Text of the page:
top of page

Demi-Pointe, Balance and Toe Muscles

Demi-pointe features in many dance types, (or even walking in high heels!) But most particularly in ballet. Before getting into point shoes, dancers use the single leg demi pointe position to turn, balance in various positions such as arabesques and the movement at the ankle and foot contributes to jumps.

A recent study done by Ishihara et al 2022 looked at the contributing factors to successful stability in the single leg demi-pointe position and confirmed some interesting findings. Through out the information below you may encounter some unfamiliar terms. Please see the pictures for clarification of names of bones or muscles you may not be familiar with. Feel free to message me if you want any clarification on any of the names or ideas below.

The demi pointe is a unique position as it requires your whole centre of gravity to shift onto a small base of support. Your ankle joint should plantar flex (point down) to its fullest position and the toe joints (specifically the metatarsophalangeal joint) will extend (point up) by 80 – 100 degrees.

The study found that the muscles that flex the toes (Flexor Digitorum Longus or FDL) and the big toe (Flexor Hallucis Longus or FHL) are important for stability and controlling the centre of pressure or support when on demi point. These muscles were also found to be stronger in dancers than those found in non-dancers.

In particular, the muscles that flex the toes assist with forward and backward sway. This is vital information to assist us when approaching balance improvement for steps or combinations involving a single leg demi-pointe position.

Additionally, strength in the FHL helps to reduce injury occurrence in dancers as it reduces the pressure on the metatarsal heads.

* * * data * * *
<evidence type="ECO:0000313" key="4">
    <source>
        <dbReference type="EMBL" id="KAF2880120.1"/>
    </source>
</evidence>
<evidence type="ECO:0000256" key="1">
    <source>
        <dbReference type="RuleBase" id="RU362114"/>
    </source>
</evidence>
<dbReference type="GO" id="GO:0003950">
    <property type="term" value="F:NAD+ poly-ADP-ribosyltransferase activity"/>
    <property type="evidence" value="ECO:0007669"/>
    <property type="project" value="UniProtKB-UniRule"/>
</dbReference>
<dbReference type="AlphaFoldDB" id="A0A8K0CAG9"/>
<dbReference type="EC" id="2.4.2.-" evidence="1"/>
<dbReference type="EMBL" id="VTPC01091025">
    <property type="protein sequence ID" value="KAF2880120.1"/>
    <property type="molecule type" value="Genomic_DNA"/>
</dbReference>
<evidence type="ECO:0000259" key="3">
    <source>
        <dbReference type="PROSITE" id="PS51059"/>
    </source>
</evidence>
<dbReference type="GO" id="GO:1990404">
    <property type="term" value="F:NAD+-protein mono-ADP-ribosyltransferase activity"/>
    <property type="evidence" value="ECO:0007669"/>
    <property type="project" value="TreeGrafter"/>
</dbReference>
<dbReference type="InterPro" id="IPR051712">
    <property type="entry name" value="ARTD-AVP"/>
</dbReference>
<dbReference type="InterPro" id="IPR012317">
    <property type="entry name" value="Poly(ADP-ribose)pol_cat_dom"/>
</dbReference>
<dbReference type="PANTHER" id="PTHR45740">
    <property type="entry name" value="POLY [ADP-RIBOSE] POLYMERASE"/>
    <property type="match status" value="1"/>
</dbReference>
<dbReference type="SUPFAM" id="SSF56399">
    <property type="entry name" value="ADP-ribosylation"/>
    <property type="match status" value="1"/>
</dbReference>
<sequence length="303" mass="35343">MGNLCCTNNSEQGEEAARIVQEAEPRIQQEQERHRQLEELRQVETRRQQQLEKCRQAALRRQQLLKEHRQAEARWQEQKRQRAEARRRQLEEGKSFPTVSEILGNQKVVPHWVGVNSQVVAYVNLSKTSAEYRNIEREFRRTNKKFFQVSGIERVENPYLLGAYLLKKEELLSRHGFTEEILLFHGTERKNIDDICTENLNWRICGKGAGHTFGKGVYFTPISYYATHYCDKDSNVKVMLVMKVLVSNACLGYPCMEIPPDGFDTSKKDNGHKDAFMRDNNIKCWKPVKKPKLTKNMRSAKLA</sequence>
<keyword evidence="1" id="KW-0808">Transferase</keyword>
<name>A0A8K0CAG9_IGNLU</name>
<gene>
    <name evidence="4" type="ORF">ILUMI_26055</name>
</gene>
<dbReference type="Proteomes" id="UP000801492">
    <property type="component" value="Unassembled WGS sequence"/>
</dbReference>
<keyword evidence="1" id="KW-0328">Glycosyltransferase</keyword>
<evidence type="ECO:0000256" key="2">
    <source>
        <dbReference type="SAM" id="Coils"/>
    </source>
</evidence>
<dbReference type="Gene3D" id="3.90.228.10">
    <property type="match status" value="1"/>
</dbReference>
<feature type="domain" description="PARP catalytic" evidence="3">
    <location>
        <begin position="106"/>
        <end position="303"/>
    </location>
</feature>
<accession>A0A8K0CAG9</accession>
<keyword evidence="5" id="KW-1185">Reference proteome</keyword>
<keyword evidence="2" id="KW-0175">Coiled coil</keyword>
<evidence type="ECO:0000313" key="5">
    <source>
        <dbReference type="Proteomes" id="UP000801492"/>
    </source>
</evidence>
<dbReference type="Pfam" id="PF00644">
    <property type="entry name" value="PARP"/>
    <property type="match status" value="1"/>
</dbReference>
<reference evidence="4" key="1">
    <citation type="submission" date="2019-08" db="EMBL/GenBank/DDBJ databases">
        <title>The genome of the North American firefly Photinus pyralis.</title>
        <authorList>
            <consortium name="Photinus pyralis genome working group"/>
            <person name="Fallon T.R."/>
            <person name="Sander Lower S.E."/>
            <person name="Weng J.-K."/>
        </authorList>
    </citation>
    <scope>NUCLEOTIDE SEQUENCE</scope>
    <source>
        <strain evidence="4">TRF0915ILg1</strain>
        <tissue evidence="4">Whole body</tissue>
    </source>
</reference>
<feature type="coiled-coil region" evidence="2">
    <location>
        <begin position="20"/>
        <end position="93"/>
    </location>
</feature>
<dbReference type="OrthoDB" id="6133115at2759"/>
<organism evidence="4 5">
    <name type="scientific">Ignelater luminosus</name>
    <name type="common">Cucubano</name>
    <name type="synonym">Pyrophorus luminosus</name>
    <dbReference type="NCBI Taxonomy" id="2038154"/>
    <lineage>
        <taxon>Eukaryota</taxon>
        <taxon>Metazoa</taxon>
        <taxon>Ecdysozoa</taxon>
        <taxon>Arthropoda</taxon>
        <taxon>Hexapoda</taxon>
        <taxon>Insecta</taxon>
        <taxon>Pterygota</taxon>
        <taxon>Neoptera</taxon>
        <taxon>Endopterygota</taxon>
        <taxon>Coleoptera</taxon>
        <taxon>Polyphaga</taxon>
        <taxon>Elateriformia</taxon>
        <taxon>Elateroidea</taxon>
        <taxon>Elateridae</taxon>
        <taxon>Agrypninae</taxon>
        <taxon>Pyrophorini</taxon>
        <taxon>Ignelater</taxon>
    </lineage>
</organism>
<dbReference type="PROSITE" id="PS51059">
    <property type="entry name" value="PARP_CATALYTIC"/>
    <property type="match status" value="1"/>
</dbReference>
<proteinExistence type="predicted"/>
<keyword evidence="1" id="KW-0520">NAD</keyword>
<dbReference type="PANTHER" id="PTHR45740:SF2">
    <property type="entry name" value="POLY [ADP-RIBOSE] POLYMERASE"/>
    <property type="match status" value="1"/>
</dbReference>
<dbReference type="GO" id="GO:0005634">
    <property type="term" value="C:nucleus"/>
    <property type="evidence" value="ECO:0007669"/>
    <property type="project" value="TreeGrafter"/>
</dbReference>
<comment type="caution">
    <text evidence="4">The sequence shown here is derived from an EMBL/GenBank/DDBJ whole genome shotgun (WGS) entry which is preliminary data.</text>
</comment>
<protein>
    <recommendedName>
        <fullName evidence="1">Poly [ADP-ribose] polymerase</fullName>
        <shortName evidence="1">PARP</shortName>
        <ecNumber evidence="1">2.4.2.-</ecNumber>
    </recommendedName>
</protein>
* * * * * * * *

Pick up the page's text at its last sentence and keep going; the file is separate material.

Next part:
(Metatarsal heads are the ends of these green coloured bones closest to the toes)

In Summary…..

Essentially, the study found that dancers with stronger toe flexor strength and stronger FHL demonstrated better postural stability when standing in a single leg retire on demi pointe.

What does this mean for dancers?

If you find you wobble when holding an arabesque en demi- pointe or fall out of your pirouettes, you may want to try spending some time working on your toe flexor strength, particularly that of the FHL. Balance is more dynamic than you would think, with muscles such as the FHL and FDL adjusting constantly. See my previous Blog : Stability – Static or Dynamic? for more information.

Need some assistance with FHL and FDL exercises?

Contact Dancewright on 0493 536 222 or find details on the website to book in an initial session where your strength and balance can be assessed and addressed in your own individualised program.

References used for this Blog

Ishihara H, Maeda N, Komiya M, Toshiro T, Urabe Y. Investigation of the relationship between the morphology of the toe flexor muscles in ballet dancers and the postural stability during standing on demi-pointe: a cross-sectional study. J Dance Med Sci. 2022;26(4):205-12. (Including picture of leg on demi-pointe)

Picture of foot bones -

bottom of page